Flow or Crash: Smoke Signals Analysis
Smoke Signals is a movie directed by Chris Eyre. What we can notice is that the movie emphasizes the relationships between people and especially the relationship Thomas takes into account Victor's advice. Neither Thomas nor Victor have a car or any use for cars on the Rez, and they Arnold says, "I broke three hearts that day too"(Smoke Signals). . The lack of spiritual connection perpetuated by western culture leads At the end of the film Victor resolves his problems with his dad an in turn heals him self. Thomas Builds-the-Fire.2 Thomas recites this poem while Victor dra- matically . no one has ex- tensively analyzed how it explores the relationship between fatherhood I usually show Smoke Signals in an upper-division undergraduate class . admit that he has a problem, Arnold denies it and runs away. Our cur-.
The public slowly understands why the two characters are the way they are and act the way they do. This is to allow this that the director chose to tell the story by mixing the present and the past During and after the travel relationships between the characters are going to change: At the beginning, Victor is mad at his father for being drunk all the time, for beating him and beating Arlene.
During the movie, several characters take physical journeys, they are not just physical but spiritual as well: The travel to Phoenix, Arizona helps him understand Arnold and he calms down. The trip also helps him reconciliate with Thomas. At the beginning Victor treats him as a child telling him what he has to do or not and acts as if he was a burden. Consequently their relationship becomes more stable. Thanks to the journey, the relation between Thomas and his grandmother evolves as well.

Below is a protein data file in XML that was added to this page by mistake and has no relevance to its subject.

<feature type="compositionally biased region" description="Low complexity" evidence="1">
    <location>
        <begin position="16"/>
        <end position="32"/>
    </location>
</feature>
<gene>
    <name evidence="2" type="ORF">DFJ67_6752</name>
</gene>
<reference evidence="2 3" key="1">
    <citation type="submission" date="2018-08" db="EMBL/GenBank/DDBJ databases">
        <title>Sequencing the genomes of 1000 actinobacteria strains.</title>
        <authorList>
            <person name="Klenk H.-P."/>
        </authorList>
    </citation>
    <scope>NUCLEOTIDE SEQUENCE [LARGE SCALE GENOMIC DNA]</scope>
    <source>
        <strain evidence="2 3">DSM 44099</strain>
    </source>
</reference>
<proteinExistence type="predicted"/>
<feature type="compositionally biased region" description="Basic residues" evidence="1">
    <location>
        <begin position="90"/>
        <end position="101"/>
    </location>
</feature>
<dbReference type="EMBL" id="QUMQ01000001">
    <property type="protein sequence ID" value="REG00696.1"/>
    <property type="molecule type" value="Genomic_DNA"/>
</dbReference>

Their bonds are still very tight but at the end, the grandmother has understood that this week has modified the relationship between her grandson and his friend. Before her husband left, she was mad at him for the same reason her son was.
She was trying to make him fit into the right way. Despite all this she still loved him. We see it when she expresses her state of mind to Victor. When Arnold comes back from his long journey, she holds the ashes above her head to symbolize peace. Last but not least, the relation between the father and his girlfriend also changes, little by little.
At first they were mere acquaintances. He used to give Suzy a ride sometimes but one day the car breaks. They begin to walk and talk. From this moment they become confidants, keeping each other secrets. Except in this one, in all almost all the relations of the movie, there are problems of bitterness. For example, between Victor and Thomas, his father and also between his parents. Indeed something relates the two young men: This is one of the metaphors of the movie.
In the very beginning, it is defined as something destructive: Thomas compares it to the general Custer. He also mentions children born in flames that burn everything they touch.
Yet, fire is progressively defined as something else. Then, fire is something that pushes your acts. For example, at the end of the movie the carwreck scene Victor goes to get some help, and we clearly see he has the force to run because he thinks about the fire his father lit up.
But in this scene, fire can also be something which helps close the story because as everything started with fire, we can deduce it has to end the same way. Except those concerning fire, there are plenty of other metaphors such as the ones about ash.